My children are not easily ignored.  They are loud.  They are opinionated. They are communicators.  They have a lot of energy.  Everything is important and urgent to them. When they are doing something they go all in, unless it’s reading their school book or eating frittata. Minnie is kind, generous and spots details like Sherlock Holmes. Jackson always has a project he’s working on, he has it all planned out and he wants you to be part of the team (under his leadership of course). I love my children.  I can see so much of me, their, daddy and their grand parents in them and that delights me.  I think my children are fascinating and I hope we help them to grow their God given talents into gifts to the world. My children can also be self absorbed, bullish, cheeky and sometimes out and out rude. They are young, they are at the beginning of their lives and perfection only happens in heaven, which is true for all of us by the way. I know all …

To the Moon and Back Doesn’t Come Close

I don’t think I am going to be alone when I say that without a doubt, my most favourite part of every day is the couple of minutes I spend tiptoeing into my children’s bedrooms, just before I go to bed.  The house is silent, there is nothing left for me to do and my children are fast asleep in their beds.  I walk in and feel the same rush of joy I felt when I clapped eyes on them in the delivery room.  Bending down to adjust their duvet cover so they are fully wrapped up or lifting their heads back onto their pillows, I can smell their skin and place the tip of my nose onto their super soft cheeks so I can practically drink in their deliciousness. Then I whisper that I love them and creep back out.  Sometimes I will get on the bed and snuggle alongside them for a couple of minutes, sometimes I am so overwhelmed with how much I love them I can get tearful, sometimes they look so gorgeous I …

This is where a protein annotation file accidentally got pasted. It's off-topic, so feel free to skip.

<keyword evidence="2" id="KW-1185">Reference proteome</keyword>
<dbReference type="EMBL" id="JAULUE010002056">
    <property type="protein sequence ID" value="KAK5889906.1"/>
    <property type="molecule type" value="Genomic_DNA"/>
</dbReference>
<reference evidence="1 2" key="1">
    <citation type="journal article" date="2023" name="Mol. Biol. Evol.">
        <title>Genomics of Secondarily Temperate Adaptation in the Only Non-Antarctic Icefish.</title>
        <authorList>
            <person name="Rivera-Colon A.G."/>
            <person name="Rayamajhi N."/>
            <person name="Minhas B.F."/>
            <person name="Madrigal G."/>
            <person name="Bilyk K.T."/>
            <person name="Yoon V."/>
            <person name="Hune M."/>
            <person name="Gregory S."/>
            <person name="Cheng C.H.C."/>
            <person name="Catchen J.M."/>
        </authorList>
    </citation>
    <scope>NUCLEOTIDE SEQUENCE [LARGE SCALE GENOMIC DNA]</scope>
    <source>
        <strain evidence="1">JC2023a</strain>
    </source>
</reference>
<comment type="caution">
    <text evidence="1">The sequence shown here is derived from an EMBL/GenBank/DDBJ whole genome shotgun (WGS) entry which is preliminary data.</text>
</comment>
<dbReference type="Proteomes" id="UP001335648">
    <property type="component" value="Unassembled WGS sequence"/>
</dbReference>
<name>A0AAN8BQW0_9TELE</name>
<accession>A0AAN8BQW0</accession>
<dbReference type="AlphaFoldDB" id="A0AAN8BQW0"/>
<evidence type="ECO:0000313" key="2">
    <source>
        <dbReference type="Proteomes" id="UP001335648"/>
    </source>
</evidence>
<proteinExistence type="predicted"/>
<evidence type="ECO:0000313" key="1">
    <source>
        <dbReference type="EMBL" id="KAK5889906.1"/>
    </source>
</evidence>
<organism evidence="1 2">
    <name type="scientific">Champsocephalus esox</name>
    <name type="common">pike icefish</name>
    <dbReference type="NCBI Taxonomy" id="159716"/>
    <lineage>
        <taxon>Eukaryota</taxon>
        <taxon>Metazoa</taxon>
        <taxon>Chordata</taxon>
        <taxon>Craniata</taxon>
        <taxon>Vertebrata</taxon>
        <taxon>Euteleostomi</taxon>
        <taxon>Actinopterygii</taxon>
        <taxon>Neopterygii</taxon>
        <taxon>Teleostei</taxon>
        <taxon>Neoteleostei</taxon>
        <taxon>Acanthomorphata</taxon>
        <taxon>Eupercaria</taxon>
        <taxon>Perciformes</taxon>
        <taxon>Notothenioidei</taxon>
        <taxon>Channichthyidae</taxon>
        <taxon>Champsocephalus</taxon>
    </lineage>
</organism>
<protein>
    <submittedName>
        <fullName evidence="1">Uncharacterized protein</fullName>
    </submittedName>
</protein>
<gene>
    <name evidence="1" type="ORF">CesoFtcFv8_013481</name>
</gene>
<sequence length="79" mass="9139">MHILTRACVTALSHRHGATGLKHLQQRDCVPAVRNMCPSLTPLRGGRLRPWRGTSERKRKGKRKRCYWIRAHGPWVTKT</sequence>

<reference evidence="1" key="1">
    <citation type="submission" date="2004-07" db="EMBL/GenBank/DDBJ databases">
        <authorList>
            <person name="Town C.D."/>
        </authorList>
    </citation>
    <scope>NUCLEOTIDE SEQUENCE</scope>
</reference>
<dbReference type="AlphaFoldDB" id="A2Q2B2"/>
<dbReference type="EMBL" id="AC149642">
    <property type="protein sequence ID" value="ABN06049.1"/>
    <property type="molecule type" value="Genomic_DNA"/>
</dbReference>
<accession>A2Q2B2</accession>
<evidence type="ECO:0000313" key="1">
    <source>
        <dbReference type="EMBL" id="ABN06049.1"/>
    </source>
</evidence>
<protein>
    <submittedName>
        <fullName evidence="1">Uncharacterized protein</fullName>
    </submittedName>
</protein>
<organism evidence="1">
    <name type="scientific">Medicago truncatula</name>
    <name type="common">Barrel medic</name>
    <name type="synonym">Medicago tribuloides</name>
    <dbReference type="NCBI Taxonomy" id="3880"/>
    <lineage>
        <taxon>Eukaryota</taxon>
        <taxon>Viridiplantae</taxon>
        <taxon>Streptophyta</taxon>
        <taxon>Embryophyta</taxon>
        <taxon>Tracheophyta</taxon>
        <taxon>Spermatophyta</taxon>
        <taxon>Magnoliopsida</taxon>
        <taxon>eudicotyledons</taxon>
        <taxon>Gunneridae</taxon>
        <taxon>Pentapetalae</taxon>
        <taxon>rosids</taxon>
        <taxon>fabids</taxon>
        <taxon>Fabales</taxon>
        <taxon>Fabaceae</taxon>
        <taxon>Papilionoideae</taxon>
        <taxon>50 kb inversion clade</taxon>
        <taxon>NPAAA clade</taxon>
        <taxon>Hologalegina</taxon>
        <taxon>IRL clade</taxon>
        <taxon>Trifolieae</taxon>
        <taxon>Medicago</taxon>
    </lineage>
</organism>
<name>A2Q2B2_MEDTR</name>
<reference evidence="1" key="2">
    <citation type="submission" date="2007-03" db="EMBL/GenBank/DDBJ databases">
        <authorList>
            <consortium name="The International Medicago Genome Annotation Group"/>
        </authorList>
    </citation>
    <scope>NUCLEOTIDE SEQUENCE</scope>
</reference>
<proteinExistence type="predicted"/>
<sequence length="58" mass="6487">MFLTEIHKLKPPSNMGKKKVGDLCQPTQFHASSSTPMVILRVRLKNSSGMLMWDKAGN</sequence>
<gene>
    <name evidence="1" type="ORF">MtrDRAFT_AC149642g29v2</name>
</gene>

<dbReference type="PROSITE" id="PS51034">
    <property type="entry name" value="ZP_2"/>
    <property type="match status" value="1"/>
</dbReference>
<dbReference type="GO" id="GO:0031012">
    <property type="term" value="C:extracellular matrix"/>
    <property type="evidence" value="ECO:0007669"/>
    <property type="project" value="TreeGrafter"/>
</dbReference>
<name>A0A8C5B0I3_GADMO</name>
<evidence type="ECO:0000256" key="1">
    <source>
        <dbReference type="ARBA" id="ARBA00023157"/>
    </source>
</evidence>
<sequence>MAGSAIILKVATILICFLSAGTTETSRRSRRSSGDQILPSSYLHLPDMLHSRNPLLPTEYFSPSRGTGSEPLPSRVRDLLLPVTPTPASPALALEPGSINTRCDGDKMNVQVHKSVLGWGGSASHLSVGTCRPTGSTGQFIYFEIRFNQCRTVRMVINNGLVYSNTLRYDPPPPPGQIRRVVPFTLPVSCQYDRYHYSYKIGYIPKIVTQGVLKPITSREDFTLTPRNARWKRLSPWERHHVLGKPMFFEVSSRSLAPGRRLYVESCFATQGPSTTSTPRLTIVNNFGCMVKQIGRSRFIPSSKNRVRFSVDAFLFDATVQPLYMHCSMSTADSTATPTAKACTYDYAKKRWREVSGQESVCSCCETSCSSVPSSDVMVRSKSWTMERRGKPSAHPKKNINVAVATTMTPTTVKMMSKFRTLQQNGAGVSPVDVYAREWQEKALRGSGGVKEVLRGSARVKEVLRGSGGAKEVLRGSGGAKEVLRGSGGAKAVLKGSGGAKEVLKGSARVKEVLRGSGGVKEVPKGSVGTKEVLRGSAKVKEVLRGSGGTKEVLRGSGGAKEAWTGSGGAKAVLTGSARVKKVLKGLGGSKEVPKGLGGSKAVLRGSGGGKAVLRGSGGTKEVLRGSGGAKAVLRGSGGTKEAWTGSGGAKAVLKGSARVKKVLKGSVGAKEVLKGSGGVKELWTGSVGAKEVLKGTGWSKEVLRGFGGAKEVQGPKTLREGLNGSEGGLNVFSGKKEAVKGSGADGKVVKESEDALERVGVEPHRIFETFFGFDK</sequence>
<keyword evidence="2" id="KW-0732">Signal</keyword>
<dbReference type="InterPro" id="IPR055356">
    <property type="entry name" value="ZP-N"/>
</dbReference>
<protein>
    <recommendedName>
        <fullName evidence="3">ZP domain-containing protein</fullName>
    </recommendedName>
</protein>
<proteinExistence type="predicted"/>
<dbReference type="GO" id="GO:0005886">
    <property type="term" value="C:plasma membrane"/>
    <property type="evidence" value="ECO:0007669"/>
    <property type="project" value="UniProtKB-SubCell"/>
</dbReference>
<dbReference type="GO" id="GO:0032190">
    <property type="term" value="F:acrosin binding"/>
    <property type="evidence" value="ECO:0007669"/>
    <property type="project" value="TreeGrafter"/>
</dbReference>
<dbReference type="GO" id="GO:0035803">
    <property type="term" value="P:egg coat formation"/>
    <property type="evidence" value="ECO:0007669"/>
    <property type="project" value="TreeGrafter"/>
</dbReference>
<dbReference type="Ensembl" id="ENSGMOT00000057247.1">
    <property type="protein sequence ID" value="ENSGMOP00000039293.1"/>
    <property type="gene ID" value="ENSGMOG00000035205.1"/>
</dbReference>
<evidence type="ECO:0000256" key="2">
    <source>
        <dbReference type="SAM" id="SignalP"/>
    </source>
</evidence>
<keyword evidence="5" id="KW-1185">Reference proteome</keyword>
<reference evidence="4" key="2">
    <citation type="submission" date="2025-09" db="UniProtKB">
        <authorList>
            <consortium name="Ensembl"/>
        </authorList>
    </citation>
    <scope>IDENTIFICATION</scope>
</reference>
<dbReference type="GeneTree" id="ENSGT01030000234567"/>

Happy Mother’s Day

Dear Mum As it’s Mother’s Day in the UK today I thought I would write you a letter and thank you for all the things you have done for me over the years. First of all, and most importantly, thanks for giving me safe passage into the world.  Given that you are five foot one, I was nine and a half pounds and two weeks late in the hottest summer ever this was no small task. Thank you for teaching me that the world does not revolve around me and that I must always be aware of the people around me and try, as much as my imperfect self is able, to be kind and thoughtful, putting others needs first. Thank you for always being so generous.  You never spoilt me as a child but there were so many riches in my life; a beautifully decorated room of my own, Marks and Spencer snowball cakes on Fridays, your attention every day I came in from school, a home in a village that had a river 15 minutes …

Sleep babies sleep

There is something really lovely about your children getting to the age of five.  Actually there are lots of things like; they finally wipe their own bum, they go to school so a professional has to tell them backchat isn’t becoming, you can drop them off at a birthday party and go get a coffee somewhere civilised and once in a while, they use a fork. The something I am thinking of is that you start to remember what it was like when you were their age.  And it kind of reminds you to not panic as a parent. For the last month or so our children have stopped going to sleep the right side of 8pm.  The routine was (and would still be if we had any say in the matter at all) was bath at 6.30pm, PJ’s, clean teeth, have a little play and then to respective bedrooms for stories.  Lights out about 7.45pm and sleep would soon fall upon our sweet angels. The hot weather and light nights have royally screwed us …